Advanced Academics part of educational planning

Seventeen-year-old Odessa High School junior Isabela Velasquez joined the International Baccalaureate program because of her two older sisters who were both in it before her.
Both are in college.
“They’re really smart and great, plus really hard working so I was like the IB program would help me become that, too,” Velasquez said.
She has one younger sister who is a freshman at OHS. Velasquez is in color guard and academic decathlon.
“It’s pretty hard,” Velasquez said. “There’s a lot of writing, but so far it’s fun. I mean CAS, that’s really fun.”
CAS stands for creativity, activity and service.
Velasquez said IB keeps her busy and there is a lot of writing. Time management is an issue, but the program is helping with that and she said it will help her when she goes to college.
Advanced Placement/IB Coordinator Melissa Roth said they are trying to raise awareness of the opportunities available to students in advanced academics.
“In a normal year, I would be setting up parent meetings,” Roth said. “This has not been a normal year at all and so we’ve been adding to the IB website, which can be found on the OHS web page. There’s a banner that goes across the page with a lot of things in it. There is an IB link. Then it’s also on the bottom left hand side of the links.”
They also visit private and charter schools to see if students may be interested in IB.
There are about 80 freshmen through senior students in IB this year, which Roth said is relatively small.
“The pandemic had quite an effect on students’ confidence in their abilities. … We lost a lot of students as parents reevaluated their own situations. …. We want to reach out and remind students about the program. And pandemic or not, IB has made many adjustments around the world in response to the pandemic. They’ve made curricular adjustments in the assessments and certainly have created quite a plethora of resources for virtual learning for faculty,” Roth said.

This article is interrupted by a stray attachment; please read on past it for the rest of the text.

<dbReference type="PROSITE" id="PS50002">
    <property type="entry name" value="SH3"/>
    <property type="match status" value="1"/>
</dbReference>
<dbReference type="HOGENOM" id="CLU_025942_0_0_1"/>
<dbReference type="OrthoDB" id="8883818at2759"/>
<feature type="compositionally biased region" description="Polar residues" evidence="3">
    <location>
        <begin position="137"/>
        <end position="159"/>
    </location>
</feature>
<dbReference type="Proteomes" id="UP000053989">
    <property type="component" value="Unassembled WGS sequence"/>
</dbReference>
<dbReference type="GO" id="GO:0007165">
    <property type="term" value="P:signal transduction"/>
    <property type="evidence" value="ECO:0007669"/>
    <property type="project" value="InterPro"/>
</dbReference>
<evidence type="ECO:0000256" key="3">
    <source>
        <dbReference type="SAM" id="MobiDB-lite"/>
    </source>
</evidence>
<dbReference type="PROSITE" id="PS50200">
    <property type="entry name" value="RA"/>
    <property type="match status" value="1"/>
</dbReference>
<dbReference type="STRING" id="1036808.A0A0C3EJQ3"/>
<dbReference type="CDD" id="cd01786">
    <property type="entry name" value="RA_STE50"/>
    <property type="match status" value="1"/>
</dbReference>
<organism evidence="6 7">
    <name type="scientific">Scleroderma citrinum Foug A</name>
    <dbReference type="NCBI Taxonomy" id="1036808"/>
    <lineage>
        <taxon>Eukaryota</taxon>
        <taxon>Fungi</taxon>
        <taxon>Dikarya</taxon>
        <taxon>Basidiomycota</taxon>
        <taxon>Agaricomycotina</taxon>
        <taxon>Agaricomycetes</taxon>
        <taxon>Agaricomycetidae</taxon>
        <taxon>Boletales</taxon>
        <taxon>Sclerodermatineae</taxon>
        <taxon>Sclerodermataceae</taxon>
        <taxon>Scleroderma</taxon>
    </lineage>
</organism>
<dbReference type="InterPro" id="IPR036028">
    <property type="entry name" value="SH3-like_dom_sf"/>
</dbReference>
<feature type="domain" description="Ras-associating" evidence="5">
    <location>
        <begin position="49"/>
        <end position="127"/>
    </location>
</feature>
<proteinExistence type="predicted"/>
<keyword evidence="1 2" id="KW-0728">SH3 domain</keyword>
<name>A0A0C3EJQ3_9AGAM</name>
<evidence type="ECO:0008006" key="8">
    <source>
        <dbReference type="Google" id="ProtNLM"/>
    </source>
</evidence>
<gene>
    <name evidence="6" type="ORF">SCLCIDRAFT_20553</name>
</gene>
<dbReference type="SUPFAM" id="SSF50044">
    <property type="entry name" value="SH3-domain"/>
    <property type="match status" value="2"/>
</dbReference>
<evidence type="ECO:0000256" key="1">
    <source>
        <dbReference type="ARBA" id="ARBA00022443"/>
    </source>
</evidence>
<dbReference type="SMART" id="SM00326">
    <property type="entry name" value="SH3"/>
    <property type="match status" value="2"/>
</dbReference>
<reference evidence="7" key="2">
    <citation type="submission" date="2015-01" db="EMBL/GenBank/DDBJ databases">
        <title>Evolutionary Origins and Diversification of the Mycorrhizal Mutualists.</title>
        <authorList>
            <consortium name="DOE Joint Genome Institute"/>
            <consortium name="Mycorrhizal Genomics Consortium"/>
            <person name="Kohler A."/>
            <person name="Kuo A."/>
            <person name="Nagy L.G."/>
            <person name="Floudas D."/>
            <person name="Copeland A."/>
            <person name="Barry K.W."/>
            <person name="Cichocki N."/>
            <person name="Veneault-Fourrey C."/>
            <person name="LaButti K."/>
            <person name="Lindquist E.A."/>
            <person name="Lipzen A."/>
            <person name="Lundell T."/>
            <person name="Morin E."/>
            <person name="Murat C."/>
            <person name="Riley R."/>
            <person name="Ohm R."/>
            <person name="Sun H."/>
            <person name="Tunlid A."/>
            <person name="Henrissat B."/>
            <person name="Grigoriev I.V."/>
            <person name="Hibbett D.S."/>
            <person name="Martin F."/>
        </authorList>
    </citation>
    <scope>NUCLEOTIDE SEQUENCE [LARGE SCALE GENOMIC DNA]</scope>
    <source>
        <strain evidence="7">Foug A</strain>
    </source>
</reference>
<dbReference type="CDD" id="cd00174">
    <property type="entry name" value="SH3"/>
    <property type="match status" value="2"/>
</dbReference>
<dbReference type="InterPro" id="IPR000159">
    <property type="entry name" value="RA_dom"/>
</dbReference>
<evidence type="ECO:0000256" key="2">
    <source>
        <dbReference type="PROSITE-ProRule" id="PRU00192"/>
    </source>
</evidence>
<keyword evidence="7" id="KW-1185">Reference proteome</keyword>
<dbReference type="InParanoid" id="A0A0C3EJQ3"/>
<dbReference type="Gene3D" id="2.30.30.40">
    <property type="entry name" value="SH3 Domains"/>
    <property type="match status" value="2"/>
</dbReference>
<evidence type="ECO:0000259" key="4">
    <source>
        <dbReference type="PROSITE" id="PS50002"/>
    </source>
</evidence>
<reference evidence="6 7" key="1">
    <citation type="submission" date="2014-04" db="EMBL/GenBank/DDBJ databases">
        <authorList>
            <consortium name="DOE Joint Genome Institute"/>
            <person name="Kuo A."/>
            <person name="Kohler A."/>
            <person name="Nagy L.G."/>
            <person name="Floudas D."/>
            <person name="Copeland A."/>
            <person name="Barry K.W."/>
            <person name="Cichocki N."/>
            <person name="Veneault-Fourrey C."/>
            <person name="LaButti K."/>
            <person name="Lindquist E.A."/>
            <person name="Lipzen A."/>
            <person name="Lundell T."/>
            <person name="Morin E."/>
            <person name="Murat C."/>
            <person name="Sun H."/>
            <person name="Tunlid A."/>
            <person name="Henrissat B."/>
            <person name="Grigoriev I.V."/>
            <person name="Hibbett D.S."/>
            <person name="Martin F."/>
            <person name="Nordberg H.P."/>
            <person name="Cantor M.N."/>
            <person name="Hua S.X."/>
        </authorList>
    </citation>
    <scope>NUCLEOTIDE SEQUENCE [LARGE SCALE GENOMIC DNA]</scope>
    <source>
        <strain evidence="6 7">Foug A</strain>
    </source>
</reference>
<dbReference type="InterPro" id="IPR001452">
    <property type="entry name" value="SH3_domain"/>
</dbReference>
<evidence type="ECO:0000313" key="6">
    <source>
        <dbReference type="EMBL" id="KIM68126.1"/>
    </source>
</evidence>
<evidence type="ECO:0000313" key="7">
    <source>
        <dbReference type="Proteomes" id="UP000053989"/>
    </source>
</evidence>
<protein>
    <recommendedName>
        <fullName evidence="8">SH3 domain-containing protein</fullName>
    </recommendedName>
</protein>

She added that what sets IB apart is the mission statement which is about understanding differences, making the world a better place and recognizing that everyone is part of a global community.
With Advanced Placement, Roth said there is an assessment at the end of the year that is one day and a few hours long.
IB also has exams, but there is one for every course.
“There are also components of the assessment process that are application-based, so for example in English students actually do oral recordings of literary analysis and those are submitted to IB,” Roth said.
“For math, there’s a mathematics investigation. Students have to apply some of the principles they’ve learned in math, create a study, follow through, gather the data (and) analyze it,” she said.
“Science is usually a student designed experiment. However, because of COVID one of the things that’s changed is that they can do a literature review instead, or virtual experiments. Our school just purchased Labster so all students have more access to online experimentation,” Roth said.
Roth said the program is trying to focus educators on teaching students how to learn. The measurements often include analytical thinking, reflection and application.
“We would love to grow this program,” Roth said. “We really had plans for starting to grow it this year. We talked about it and then COVID came.”
IB also opens the door to the vast variety of universities.
Advanced Placement has a whole gamut of courses and students get to choose their strength.
“If I’m a wonderful student and math comes easy, that’s something I’m very comfortable with I can take an AP math course,” Director of Advanced Academic Services Omega Loera said.
She added that there are many options for students such as dual credit, AP and career and technical education.
“… We have great programs in our district to offer to students to meet their individual needs,” Loera said.
Roth said the deadline for signing up for IB is Feb. 15.
“That way they can get their educational planning set and get their transfers if they’re coming from another school. …,” Roth said.